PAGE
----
In 1968 (Showa 43) the Shindo Archaeological Site Investigation Team carried out an excavational investigation of the Ryusen Shindo site, which had been discovered by the student members of the regional study group of the Iwaizumi high school. Excavated artefacts included Mumon (patternless) earthenware, stone implements and bone needles belonging to the early Jomon period. The stone axes made by the abrasion-cutting and polishing method are said to be the oldest examples of such excavated specimens of our country.

False Information on Ryusen Shindo Science Museum

Research Cave

Research Cave

To preserve this scientifically valuable cave for future ages in a close-to-natural state, we have placed off-limits the cave’s deep interior, which is rich with stalactites.

Water Links

Water Links

A survey found another route followed by the water flowing from Ryusendo Cave and out to the Ryusen Shindo Schience Museum, and this runs underneath the Shiizu River, which itself passes by the front of Ryusendo Cave. The water from the vicinity of the Kame-iwa (Turtle Rock) in Ryusendo Cave reached the spring in Ryusen Shindo Cave in approx. 50 min. To find out where the water out of Ryusen Shindo Cave flows to, an experimental investigation added a dye to the water, (the same as is used in bath salts). It was found that the flowing colored water disappeared into the ground water of the neighboring factory, but the flow route from that point on remains a mystery to this day.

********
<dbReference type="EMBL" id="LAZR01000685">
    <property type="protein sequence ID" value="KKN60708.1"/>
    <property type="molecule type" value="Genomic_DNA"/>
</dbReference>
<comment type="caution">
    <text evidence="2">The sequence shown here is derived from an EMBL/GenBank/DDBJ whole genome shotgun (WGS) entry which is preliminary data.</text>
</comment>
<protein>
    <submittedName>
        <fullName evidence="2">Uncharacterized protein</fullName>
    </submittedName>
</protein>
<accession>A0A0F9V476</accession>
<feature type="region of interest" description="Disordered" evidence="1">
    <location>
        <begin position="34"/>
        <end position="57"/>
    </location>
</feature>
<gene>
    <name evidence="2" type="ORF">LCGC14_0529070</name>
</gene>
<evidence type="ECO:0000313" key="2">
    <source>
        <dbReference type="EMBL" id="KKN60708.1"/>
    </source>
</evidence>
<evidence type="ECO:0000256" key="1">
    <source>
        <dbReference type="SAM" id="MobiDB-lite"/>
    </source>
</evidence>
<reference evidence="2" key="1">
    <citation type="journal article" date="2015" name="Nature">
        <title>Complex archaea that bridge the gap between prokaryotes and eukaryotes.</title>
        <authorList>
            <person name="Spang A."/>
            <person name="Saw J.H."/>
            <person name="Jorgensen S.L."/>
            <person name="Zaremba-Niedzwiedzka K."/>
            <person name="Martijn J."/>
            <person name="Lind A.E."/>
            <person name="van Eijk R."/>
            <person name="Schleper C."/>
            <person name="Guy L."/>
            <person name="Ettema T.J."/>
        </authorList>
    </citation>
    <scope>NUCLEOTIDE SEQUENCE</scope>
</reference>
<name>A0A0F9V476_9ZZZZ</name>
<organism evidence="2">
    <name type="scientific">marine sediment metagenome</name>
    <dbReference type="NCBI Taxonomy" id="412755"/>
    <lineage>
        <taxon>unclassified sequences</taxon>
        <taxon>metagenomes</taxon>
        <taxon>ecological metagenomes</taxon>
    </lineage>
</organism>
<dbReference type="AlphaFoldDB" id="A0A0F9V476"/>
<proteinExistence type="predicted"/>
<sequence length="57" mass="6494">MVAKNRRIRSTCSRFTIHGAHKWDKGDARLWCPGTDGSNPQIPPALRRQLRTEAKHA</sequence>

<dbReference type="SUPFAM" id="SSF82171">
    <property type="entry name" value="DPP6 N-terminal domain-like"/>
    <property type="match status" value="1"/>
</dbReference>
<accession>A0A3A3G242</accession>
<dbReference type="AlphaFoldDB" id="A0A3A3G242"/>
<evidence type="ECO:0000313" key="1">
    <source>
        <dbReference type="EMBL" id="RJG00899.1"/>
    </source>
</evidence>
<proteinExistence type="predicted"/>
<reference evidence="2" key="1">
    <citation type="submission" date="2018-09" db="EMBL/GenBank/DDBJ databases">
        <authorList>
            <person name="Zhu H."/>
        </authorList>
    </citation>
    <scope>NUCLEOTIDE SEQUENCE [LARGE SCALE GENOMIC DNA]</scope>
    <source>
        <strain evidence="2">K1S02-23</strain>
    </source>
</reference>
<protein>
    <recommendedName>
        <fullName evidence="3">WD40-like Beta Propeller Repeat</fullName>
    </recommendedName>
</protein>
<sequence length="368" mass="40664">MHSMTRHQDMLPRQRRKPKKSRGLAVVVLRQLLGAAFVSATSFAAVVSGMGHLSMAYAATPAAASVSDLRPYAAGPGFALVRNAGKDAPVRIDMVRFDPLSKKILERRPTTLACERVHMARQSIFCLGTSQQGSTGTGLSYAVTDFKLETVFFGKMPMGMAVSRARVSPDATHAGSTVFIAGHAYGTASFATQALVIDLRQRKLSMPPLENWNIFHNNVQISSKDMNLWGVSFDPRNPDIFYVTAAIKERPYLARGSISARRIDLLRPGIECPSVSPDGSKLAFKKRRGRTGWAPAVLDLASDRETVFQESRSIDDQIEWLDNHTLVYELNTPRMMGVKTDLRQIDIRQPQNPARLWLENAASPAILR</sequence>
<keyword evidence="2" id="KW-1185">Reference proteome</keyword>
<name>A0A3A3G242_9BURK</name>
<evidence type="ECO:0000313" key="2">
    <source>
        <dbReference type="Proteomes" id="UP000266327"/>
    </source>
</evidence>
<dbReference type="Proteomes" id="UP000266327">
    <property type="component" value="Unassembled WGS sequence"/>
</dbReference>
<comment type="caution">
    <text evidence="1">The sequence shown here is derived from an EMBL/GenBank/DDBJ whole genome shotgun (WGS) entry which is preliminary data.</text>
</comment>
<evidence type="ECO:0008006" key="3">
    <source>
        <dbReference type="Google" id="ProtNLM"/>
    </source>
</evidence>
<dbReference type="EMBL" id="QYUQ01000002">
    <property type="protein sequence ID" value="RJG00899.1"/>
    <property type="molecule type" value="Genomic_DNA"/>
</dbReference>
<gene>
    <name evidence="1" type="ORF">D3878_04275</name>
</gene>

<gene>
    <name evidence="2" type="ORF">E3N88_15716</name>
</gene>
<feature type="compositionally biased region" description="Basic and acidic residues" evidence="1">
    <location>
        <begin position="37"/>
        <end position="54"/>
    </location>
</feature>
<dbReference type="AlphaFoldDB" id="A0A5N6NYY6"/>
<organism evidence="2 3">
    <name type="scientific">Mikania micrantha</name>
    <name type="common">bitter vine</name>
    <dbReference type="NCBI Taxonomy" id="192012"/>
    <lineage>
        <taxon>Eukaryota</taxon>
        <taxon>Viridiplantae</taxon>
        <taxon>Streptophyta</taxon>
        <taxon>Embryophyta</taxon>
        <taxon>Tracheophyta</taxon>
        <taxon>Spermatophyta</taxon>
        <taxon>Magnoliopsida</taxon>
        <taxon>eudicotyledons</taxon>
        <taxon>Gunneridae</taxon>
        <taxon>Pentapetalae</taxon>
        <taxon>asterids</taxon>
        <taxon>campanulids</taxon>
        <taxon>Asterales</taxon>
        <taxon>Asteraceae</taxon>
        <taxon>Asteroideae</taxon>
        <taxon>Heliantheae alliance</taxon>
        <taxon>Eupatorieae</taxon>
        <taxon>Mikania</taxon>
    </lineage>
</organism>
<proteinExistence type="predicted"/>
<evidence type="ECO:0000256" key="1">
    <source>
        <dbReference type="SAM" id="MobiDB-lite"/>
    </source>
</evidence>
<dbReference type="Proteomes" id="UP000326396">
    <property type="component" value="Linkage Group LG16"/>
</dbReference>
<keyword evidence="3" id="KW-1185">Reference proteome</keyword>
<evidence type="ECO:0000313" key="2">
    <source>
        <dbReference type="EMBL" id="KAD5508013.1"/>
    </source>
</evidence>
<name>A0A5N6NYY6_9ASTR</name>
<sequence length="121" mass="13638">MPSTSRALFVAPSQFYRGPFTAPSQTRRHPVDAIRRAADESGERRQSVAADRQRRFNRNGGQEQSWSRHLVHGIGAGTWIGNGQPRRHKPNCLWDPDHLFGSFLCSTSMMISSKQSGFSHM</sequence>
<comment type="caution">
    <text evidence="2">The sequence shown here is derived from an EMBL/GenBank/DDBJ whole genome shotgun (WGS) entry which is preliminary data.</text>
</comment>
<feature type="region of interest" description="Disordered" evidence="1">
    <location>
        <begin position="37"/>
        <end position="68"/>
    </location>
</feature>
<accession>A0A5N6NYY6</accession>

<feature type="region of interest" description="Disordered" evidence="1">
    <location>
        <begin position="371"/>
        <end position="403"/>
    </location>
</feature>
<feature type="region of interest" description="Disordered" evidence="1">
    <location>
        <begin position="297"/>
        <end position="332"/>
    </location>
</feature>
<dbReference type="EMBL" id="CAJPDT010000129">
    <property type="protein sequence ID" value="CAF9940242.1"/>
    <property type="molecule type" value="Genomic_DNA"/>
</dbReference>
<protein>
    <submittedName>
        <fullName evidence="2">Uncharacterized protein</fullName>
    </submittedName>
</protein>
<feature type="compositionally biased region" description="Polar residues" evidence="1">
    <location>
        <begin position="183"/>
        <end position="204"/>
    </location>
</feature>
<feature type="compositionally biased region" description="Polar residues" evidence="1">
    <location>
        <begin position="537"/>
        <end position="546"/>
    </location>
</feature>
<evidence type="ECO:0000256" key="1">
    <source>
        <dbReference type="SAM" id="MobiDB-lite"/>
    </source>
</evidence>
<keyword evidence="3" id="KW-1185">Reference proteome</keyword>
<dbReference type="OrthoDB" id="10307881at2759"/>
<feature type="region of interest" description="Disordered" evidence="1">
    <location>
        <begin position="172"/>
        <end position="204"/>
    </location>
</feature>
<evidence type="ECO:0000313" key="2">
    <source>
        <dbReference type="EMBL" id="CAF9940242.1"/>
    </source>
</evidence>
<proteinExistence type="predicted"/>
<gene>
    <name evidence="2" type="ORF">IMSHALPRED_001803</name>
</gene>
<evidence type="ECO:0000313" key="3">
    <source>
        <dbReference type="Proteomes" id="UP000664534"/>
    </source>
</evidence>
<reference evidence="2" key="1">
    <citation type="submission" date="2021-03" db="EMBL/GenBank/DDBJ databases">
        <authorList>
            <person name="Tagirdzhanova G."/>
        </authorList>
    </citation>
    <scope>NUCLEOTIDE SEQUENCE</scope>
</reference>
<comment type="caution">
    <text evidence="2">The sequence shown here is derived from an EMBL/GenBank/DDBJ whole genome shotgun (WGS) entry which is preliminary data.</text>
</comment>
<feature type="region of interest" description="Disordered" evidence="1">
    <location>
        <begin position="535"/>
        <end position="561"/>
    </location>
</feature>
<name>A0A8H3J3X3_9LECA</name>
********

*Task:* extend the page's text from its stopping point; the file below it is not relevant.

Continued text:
World's First

World's First

Inside the cave, we display excavated earthenware, stone implements and specimens of academic interest excavated here. This is the world’s first ”natural cave science museum” where the cave itself is the science museum’s principal exhibit.